Pudendal nerve entrapment or PNE, is a rare and debilitating condition caused by entrapment, impingement or compression of the pudendal nerve which are located within the bony pelvis, at the tips of the ischial spines. This condition affects both men and women, resulting in a variety of disabling symptoms including genital or groin pain and numbness; urinary difficulties and sexual dysfunction.The chief symptom of pudendal nerve entrapment is severe pain when sitting. Because of this, PNE is often referred to as Bicyclist Syndrome.
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Overview of the Condition
Pudendal nerve entrapment was not recognized in medical literature until the 1990s. It is frequently mistaken for other conditions such as Piriformis Syndrome, sacro-iliac joint dysfunction or prostatitis. Diagnosis can prove difficult, and requires evaluation by specialists who are familiar with this specific condition, and who are skilled in diagnostic modalities such as nerve stimulation testing and magnetic resonance imaging. Treatment includes the administration of nerve blocks, surgical decompression of the pudendal nerve and physical therapy.
Goals of Exercises for PNE
Pudendal nerve entrapment causes shortening and contraction of the muscles that line and support the saddle regions of the body, also known as the pelvic floor. These areas include the buttocks, thighs, hips, and perinieum. The goal is to lengthen and loosen the muscles without causing undue stretch on the nerve. Patients should first seek the advise of their physician or a trained medical professional before attempting these exercises on their own.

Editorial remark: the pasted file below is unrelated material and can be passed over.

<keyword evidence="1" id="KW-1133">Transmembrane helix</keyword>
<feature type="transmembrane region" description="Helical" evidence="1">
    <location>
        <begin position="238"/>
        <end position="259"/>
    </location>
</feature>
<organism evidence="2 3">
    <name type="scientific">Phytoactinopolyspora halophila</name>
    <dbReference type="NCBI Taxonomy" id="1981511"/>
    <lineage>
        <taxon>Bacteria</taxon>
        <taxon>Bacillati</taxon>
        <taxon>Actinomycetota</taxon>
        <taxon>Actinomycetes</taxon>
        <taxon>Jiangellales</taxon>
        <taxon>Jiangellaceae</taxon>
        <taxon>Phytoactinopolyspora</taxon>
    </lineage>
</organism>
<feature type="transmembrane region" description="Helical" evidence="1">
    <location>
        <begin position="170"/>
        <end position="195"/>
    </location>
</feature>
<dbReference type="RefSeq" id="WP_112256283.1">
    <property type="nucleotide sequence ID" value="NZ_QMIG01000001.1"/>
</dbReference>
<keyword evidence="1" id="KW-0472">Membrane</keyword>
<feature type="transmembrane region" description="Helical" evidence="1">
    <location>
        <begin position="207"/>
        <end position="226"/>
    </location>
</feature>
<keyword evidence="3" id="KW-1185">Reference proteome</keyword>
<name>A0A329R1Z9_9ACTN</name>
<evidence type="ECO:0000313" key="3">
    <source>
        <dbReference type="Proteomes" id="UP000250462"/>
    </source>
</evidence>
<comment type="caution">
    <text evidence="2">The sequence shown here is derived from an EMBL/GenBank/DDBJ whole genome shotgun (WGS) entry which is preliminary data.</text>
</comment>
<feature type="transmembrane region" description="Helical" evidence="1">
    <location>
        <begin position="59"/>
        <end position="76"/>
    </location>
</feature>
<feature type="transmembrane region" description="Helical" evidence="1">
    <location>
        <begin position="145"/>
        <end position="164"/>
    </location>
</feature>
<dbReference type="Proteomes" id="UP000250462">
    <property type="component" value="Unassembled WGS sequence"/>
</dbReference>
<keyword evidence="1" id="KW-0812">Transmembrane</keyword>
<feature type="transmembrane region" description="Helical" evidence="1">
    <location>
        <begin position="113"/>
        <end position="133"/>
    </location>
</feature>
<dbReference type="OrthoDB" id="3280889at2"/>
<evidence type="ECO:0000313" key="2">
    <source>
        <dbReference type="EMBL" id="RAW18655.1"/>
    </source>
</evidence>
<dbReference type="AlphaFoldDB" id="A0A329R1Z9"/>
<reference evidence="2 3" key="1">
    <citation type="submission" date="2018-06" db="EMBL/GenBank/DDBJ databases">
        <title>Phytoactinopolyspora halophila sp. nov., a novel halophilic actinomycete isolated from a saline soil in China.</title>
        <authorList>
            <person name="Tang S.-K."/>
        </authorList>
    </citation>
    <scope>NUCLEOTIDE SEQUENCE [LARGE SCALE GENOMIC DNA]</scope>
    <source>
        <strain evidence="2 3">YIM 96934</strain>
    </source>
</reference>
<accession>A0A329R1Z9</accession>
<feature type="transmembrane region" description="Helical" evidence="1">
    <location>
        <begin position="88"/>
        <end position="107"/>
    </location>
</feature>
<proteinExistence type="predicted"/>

Exercises for PNE
Any exercise that increases the range of motion of the affected muscles is beneficial. This includes toe touches, supine legs lifts and side leg raises where the leg is extended out and away from the mid-point of the body. These exercises help to improve range of motion and lengthen the muscles. Pulling the knee gently toward the chest from a side-lying position loosens tight buttock muscles.
Swimming pools are a great place to perform range of motion exercises. Water relieves pressure on weight-bearing joints, minimizing pain.
Kegel exercises are not recommended for patients suffering from pudendal nerve entrapment as they may aggravate symptoms and worsen pain. Resistance training is also inadvisable for the same reason. As with all physical therapy programs, consistency is needed to achieve results. The American Physical Therapy Association web site is a good resource to use to locate a physical therapist in your area who is trained in the treatment of pudendal nerve entrapment.